Colombian authorities at Bogota's international airport arrested 27 people who were accused of swallowing large amounts of cash to smuggle the payment into South America from Mexico on Thursday, according to The Guardian.

Even though international drug traffickers have long used people as mules to smuggle their products by swallowing the drugs in plastic wrapping, it's unusual to smuggle paper money in that fashion.

Colombian officials said the money was sent by Mexican drug cartels to pay Colombian gangs for cocaine shipments.

Authorities said the individuals had consumed up to 120 pellets of cash each, which were filled with five $100 bills in a latex capsule.

A typical ingestion would be able to smuggle up to $40,000 per person, though investigators said one case had an individual with $75,000 in their system.

Colombian authorities received assistance from the United States Immigration and Customs Enforcement with the operation to target the smuggling ring.

The money mules are often paid $1,500 for their services and would be taken to a hotel while the cartels waited for them to pass the cash.

Officials said cartels usually target the unemployed to help them transport the cash.

The grotesque practice is more commonly known with cocaine smuggling, but that also comes with additional risks since if the capsule tears, the drug mule can die from an overdose.

Some mules are also purposefully sent by the cartels with the intention of getting caught to provide cover for other passengers smuggling larger amounts in different ways, according to Colombian police.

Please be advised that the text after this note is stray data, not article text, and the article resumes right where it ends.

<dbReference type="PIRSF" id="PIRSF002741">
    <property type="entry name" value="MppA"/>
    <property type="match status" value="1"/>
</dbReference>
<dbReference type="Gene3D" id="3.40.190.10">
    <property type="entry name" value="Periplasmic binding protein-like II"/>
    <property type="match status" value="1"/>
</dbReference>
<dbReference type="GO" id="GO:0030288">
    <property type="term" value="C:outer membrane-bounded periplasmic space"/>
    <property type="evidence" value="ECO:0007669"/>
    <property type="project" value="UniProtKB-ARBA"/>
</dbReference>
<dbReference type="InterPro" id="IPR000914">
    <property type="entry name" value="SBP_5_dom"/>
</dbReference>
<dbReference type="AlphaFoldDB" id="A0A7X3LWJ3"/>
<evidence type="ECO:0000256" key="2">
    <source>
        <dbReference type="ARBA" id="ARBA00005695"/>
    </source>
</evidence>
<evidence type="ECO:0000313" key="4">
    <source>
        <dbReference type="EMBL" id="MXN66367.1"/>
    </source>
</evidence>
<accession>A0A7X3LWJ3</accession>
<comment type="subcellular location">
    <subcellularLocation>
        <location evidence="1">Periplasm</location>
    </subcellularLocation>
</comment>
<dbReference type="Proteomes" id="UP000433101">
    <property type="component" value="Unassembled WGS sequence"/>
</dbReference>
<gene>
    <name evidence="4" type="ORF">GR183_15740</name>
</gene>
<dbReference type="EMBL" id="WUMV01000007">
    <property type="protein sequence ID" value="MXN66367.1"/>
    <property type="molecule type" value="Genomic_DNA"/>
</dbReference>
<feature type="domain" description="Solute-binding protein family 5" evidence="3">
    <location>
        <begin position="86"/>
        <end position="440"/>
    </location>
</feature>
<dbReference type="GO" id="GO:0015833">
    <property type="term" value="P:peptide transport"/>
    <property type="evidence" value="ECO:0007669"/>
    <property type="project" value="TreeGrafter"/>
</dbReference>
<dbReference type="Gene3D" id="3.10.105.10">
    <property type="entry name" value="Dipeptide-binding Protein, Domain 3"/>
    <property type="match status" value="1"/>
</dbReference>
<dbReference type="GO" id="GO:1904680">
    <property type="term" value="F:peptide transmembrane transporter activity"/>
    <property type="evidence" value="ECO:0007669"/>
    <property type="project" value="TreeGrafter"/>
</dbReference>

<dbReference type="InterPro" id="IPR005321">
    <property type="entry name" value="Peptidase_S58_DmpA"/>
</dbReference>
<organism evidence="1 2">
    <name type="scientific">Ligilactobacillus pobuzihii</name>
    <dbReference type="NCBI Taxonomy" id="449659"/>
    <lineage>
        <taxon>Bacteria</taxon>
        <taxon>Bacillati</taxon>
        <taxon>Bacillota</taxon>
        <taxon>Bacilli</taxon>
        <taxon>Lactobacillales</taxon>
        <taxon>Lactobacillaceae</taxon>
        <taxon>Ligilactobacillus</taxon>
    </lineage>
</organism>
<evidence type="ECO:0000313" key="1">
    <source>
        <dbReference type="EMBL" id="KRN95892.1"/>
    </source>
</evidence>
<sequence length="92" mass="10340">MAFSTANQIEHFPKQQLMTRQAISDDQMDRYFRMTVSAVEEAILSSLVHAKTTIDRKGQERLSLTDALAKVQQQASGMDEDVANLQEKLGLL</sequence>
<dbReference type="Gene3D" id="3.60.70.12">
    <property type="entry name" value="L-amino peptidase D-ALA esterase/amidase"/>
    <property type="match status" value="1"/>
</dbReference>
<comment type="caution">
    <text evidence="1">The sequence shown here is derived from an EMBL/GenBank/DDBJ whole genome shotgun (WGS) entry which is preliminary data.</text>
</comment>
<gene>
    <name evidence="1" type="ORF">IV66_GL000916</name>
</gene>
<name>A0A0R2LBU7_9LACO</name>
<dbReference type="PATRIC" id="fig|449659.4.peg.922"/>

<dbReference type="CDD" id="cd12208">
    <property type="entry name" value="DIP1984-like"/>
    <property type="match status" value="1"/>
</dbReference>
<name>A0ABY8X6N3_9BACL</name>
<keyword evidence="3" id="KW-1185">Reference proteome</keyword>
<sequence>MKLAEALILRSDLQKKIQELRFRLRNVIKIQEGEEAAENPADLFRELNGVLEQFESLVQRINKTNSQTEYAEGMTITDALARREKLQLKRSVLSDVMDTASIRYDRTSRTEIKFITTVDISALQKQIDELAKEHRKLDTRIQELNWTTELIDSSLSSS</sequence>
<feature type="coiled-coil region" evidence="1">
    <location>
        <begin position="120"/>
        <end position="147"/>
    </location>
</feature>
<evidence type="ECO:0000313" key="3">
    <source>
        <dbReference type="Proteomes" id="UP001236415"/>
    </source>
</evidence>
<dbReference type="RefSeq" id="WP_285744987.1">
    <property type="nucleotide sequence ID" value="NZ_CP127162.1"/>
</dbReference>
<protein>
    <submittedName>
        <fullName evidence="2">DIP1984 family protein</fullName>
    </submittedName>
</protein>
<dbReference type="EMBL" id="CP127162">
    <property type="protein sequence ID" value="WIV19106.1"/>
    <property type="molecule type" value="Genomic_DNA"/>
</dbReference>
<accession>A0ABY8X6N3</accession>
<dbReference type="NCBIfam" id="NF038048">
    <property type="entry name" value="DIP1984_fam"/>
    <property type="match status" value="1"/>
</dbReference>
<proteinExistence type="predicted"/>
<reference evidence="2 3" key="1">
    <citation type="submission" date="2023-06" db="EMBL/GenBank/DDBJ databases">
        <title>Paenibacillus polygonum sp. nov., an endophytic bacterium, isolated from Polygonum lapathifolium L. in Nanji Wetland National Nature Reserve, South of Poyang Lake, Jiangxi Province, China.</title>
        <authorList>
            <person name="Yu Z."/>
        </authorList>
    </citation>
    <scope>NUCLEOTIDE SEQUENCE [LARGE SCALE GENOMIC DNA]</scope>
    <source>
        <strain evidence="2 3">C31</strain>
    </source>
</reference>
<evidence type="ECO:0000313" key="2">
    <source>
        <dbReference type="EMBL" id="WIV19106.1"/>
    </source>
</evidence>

The smuggling ring bust highlighted the ongoing links between Colombian and Mexican gangs.

Cocaine production has increased in Colombia after the historic peace deal between the government and the Revolutionary Armed Forces of Colombia (FARC), which left a power vacuum that many smaller rebel groups and gangs replaced in the coca farming areas.

Colombia is the world's leading cocaine producer and estimated a record 1,379 tonnes last year, a 31 percent increase from 2016, according to recent United Nations figures.

-WN.com, Maureen Foody

Photo: AP / Fernando Vergara
Anti-narcotics police officers walk in front of a burning cocaine lab in Calamar, Guaviare state, Colombia, Tuesday, Aug. 2, 2016., added: 2016-08-03
Photo: AP / William Fernando Martinez
Photo: AP / Fernando Vergara
Police officers stand on packages of cocaine in Buenaventura, Colombia's main seaport on the Pacific coast, Monday, March 23, 2009., added: 2009-03-27
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